Navigating pregnancy and workplace practices is challenging for Texas employees and businesses alike. Pregnancy discrimination, while illegal under state and federal law, continues to remain a harsh reality. While several anti-discrimination measures regarding pregnancy have been codified in the last few years, the use of artificial intelligence could potentially represent a step backward for workers.
How employers use AI
Approximately 83% of employers now use AI or other automated tools in their hiring process. Although using AI algorithms to rule out specific candidates because of pregnancy would represent blatant employment discrimination, companies could program algorithms in such a way that could accomplish the same thing. For example, looking for workers who take little time off for illness or doctors’ appointments would classify them as good employees. However, pregnancy-related time off or doctor visits could also fall into this category and unfairly label some women as bad workers. The Equal Employment Opportunity Commission (EEOC) recently warned businesses not to use algorithms in such a manner.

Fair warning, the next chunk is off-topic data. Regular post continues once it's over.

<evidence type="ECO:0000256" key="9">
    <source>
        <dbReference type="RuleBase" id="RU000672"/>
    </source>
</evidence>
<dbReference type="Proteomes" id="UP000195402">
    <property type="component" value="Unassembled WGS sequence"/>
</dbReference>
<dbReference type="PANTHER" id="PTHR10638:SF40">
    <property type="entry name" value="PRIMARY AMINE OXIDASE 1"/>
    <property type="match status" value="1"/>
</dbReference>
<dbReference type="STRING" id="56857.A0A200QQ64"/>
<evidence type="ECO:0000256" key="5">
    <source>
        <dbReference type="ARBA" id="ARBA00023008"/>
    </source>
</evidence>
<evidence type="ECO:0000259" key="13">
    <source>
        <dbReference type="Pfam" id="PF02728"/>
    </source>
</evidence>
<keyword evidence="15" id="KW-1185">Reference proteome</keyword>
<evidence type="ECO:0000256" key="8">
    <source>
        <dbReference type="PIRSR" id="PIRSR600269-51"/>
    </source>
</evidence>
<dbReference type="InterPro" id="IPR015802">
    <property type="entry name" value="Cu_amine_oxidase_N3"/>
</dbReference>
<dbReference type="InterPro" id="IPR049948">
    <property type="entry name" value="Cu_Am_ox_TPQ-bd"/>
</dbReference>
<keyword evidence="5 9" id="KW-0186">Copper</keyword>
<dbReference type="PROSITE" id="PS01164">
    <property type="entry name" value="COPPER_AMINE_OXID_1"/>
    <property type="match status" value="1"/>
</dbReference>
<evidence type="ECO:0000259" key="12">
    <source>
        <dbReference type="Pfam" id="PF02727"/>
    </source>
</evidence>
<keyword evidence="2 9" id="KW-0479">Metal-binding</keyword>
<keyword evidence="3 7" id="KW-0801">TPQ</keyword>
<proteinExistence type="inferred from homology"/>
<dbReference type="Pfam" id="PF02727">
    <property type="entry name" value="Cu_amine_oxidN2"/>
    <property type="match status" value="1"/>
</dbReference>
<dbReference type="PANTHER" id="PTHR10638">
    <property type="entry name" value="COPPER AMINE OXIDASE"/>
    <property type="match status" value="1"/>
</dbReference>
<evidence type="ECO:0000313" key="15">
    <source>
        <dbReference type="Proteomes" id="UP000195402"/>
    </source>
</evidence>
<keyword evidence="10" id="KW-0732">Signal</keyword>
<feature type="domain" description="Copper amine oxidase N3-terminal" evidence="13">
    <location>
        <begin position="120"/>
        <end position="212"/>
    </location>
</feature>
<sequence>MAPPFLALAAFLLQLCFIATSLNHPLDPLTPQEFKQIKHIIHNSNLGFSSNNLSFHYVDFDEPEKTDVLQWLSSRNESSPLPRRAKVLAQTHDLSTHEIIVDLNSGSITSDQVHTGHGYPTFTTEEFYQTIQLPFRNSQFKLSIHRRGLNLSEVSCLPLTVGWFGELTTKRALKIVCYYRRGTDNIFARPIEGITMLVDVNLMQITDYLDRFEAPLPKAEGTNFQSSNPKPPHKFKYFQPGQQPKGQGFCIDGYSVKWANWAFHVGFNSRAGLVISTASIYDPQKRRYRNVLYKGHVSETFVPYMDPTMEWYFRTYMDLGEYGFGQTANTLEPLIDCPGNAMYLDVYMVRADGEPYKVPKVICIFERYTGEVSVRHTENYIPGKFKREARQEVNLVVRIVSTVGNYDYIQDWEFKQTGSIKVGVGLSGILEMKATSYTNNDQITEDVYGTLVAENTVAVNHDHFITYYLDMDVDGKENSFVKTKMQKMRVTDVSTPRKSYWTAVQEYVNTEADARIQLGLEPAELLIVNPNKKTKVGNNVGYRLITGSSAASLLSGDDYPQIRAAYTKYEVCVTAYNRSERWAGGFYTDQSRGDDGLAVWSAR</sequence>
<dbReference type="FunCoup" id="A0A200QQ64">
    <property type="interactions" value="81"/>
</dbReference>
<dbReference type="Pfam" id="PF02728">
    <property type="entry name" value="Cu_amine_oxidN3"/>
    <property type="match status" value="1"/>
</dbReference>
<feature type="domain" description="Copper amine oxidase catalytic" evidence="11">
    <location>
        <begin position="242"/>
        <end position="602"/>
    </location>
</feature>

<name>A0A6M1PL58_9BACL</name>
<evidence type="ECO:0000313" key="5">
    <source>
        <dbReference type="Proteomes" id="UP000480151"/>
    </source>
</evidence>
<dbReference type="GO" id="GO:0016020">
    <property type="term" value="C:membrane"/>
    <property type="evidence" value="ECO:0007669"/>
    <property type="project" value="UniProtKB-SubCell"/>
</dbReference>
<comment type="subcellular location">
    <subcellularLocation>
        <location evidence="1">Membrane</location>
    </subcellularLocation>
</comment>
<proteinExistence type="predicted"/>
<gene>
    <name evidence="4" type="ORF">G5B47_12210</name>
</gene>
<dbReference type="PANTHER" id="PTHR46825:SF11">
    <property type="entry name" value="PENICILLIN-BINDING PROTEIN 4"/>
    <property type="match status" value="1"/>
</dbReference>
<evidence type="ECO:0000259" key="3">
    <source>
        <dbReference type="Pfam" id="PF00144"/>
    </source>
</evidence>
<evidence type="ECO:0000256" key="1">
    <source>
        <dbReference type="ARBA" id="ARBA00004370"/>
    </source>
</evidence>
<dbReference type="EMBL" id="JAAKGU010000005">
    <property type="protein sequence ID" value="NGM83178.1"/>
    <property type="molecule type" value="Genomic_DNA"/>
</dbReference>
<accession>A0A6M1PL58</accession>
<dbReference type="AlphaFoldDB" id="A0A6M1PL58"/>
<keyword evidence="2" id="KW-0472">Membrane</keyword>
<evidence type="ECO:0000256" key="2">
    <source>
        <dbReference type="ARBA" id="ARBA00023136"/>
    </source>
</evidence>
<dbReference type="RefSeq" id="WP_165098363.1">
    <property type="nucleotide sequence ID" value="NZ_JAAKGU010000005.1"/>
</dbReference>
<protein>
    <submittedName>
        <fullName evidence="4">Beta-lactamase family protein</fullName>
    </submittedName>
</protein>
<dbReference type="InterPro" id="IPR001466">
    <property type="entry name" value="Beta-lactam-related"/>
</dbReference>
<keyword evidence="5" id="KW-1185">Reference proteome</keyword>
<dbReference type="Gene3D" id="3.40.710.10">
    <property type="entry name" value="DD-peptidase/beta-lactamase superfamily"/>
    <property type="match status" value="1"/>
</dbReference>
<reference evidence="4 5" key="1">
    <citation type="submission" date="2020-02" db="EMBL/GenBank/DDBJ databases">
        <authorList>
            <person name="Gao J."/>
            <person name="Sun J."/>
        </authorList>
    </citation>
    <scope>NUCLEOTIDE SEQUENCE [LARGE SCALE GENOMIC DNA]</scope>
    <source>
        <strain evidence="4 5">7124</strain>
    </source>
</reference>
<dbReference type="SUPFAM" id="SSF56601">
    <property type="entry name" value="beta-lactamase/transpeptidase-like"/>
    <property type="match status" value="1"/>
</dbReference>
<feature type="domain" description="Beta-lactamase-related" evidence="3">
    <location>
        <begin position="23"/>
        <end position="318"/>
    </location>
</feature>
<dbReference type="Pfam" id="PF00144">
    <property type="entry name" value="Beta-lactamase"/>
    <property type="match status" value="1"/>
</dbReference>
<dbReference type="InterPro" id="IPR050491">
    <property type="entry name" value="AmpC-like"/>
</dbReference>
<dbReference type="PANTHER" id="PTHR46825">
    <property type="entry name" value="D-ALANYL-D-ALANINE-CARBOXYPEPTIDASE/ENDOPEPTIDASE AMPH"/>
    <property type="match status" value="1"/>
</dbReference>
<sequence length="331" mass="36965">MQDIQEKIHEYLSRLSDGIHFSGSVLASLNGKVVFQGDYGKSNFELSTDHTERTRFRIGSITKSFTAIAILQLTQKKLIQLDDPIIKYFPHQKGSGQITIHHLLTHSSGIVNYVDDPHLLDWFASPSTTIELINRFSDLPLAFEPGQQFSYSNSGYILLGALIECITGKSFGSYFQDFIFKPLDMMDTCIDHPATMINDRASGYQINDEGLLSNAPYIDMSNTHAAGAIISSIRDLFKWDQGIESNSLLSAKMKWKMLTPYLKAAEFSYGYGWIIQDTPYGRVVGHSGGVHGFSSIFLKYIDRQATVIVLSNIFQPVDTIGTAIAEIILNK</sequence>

Yet, identifying and eradicating discrimination resulting from AI is a challenging task. The breadth of data available on all individuals is so vast that many different ones can be used as a proxy to discriminate against pregnant women.
Employment discrimination is commonplace
More workers face employment discrimination than most people realize. Whether it’s pregnancy, race, or another factor, employers have become increasingly savvy in preventing certain employees from moving up in their company or even preventing some individuals from working for them. Such employment practices continue to remain illegal but may be difficult to ascertain.
If you believe your employer has discriminated against you because of pregnancy, you may have recourse. Keeping thorough records of your company’s actions can help in filing a charge and gaining justice for your situation.